US: Jobless Claims


Thu Nov 09 07:30:00 CST 2017

Consensus Consensus Range Actual Previous
New Claims - Level 232K 229K to 242K 239K 229K
New Claims - Change 10K -5K
4-week Moving Average - Level 231.25K 232.50K

Highlights
Initial claims for the November 4 week were up 10,000 to 239,000 and above Econoday's consensus estimate of 232,000. The four week average declined 1,250 to 231,250 the lowest point for the average since 227,750 in the March 31, 1973 week. Continuing claims were up 17,000 to 1.901 million in the October 28 week, bouncing off their recent low.

The Labor Department reported that claims taking procedures continued to be severely disrupted in the Virgin Islands while backlogged filings in Puerto Rico continued to be processed. Unadjusted claims in Puerto Rico totaled 8,137 in the current week after 6,124 in the previous week.

Seasonally adjusted insured unemployment rate rose to 1.4 percent in the October 28 week from 1.3 percent in the previous week.

Market Consensus Before Announcement
Initial claims are expected to come in at 232,000 in the November 5 week vs 233,000 in the October 28 week. Hurricane-related claims from Puerto Rico are still a wildcard.

Definition
New unemployment claims are compiled weekly to show the number of individuals who filed for unemployment insurance for the first time. An increasing (decreasing) trend suggests a deteriorating (improving) labor market. The four-week moving average of new claims smooths out weekly volatility.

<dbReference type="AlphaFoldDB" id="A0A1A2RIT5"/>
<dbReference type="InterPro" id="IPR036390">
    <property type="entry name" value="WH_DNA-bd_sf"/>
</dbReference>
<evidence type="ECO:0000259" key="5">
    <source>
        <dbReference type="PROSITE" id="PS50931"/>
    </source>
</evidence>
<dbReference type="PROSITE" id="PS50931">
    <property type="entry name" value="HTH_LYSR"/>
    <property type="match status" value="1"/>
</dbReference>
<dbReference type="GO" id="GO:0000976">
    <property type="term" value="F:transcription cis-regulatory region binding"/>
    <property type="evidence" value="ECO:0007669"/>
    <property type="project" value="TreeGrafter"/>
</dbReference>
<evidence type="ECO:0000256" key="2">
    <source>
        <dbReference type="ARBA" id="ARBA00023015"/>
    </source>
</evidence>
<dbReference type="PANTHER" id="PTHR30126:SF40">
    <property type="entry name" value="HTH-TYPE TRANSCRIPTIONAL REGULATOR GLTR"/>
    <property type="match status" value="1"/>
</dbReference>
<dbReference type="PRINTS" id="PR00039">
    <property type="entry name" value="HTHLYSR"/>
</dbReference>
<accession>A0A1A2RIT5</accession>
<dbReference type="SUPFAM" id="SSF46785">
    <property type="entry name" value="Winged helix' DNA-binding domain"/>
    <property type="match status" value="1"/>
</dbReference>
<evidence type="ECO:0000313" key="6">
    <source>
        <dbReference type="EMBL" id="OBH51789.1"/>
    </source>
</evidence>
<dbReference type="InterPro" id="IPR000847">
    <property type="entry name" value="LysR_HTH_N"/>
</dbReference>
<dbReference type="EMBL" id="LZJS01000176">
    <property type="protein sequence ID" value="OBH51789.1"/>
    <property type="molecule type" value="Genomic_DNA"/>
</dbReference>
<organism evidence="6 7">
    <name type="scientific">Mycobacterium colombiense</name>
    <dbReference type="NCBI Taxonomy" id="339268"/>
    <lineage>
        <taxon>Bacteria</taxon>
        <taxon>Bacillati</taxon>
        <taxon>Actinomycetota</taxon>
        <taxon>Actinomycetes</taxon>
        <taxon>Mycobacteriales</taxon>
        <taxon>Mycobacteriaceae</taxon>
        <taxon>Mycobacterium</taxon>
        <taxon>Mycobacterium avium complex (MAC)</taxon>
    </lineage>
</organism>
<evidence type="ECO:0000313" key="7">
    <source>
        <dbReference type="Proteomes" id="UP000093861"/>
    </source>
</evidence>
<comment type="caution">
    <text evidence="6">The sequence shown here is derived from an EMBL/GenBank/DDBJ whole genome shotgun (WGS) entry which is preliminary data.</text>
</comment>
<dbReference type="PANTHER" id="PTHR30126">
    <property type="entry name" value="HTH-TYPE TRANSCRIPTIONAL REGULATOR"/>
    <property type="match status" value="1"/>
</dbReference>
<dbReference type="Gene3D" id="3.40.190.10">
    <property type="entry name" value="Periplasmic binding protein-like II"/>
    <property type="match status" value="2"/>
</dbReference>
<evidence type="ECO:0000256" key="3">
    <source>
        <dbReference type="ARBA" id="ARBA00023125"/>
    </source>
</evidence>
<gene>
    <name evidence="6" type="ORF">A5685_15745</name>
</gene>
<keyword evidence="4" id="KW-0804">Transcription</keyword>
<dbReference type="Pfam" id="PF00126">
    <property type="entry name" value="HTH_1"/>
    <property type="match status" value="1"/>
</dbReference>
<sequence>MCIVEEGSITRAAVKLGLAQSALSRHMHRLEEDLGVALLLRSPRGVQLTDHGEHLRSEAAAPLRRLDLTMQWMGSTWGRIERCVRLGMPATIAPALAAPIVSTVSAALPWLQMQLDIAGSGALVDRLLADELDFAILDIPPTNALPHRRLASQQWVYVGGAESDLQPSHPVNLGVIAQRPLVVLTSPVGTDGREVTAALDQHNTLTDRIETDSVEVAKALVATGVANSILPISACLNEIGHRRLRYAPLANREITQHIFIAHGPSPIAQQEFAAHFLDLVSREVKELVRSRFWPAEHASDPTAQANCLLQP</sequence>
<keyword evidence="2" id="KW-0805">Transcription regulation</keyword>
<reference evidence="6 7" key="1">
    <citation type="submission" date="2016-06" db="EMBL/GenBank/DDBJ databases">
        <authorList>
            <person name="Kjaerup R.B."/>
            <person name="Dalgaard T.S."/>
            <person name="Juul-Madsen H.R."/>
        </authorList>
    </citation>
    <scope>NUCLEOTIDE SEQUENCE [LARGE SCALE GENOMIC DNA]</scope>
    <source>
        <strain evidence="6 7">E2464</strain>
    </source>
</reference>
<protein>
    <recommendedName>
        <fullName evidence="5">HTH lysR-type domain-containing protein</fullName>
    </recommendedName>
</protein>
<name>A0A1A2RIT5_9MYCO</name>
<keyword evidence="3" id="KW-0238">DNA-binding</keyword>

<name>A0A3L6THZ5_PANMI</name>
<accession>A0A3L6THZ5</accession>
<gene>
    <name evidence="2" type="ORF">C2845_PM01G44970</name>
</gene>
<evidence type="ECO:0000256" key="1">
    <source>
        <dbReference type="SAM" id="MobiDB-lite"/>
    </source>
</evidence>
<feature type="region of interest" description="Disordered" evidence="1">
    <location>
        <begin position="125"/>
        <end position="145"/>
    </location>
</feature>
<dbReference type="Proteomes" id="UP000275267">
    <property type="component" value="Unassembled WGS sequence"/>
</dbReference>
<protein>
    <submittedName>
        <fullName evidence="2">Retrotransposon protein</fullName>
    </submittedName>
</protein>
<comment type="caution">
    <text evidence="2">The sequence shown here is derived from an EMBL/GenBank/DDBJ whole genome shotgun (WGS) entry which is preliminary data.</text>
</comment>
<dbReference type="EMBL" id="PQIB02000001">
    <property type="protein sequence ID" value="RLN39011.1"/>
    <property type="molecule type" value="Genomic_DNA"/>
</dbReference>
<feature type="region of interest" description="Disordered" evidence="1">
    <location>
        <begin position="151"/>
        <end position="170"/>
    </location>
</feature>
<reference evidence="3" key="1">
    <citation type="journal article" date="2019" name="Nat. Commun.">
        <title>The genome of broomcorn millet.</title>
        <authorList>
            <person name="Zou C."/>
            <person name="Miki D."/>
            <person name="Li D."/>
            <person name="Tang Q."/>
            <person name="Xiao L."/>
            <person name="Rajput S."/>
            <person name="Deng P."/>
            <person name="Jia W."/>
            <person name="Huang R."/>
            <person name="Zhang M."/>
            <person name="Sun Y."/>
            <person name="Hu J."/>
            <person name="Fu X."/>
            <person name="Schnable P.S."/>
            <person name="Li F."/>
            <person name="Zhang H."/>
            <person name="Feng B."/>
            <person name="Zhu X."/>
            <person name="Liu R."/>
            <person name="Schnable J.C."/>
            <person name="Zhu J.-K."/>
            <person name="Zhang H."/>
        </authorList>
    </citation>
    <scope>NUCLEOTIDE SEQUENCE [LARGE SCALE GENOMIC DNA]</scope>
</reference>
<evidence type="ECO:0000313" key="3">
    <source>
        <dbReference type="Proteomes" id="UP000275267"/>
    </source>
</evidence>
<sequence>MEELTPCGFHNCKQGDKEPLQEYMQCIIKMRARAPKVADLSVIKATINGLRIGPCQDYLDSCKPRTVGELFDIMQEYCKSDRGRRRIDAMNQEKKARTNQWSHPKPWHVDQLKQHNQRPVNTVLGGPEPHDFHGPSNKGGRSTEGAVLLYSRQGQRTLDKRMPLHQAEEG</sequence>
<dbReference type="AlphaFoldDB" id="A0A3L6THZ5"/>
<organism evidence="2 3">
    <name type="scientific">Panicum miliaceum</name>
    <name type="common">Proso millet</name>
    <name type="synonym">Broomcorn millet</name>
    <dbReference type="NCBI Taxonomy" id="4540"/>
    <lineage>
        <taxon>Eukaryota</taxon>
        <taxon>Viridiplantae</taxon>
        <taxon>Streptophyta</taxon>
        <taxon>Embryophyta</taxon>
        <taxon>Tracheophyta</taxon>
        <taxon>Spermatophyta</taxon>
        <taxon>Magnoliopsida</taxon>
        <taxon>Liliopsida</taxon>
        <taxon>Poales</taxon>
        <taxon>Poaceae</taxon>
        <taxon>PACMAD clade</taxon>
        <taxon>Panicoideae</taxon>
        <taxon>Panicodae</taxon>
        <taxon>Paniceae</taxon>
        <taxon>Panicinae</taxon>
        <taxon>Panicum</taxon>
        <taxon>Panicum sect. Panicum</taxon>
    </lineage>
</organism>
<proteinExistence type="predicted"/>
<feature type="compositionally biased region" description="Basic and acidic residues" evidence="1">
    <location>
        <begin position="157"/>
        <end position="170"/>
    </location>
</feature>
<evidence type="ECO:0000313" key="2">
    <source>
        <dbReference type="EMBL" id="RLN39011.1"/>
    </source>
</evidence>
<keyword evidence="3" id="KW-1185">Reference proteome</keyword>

Description
Jobless claims are an easy way to gauge the strength of the job market. The fewer people filing for unemployment benefits, the more have jobs, and that tells investors a great deal about the economy. Nearly every job comes with an income that gives a household spending power. Spending greases the wheels of the economy and keeps itgrowing, so a stronger job market generates a healthier economy.

There's a downside to it, though. Unemployment claims, and therefore the number of job seekers, can fall to such a low level that businesses have a tough time finding new workers. They might have to pay overtime wages to current staff, use higher wages to lure people from other jobs, and in general spend more on labor costs because of a shortage of workers. This leads to wage inflation, which is bad news for the stock and bond markets. Federal Reserve officials are always on the look-out for inflationary pressures.

By tracking the number of jobless claims, investors can gain a sense of how tight, or how loose, the job market is. If wage inflation looks threatening, it's a good bet that interest rates will rise, bond and stock prices will fall, and the only investors in a good mood will be the ones who tracked jobless claims and adjusted their portfolios to anticipate these events.

Just remember, the lower the number of unemployment claims, the stronger the job market, and vice versa.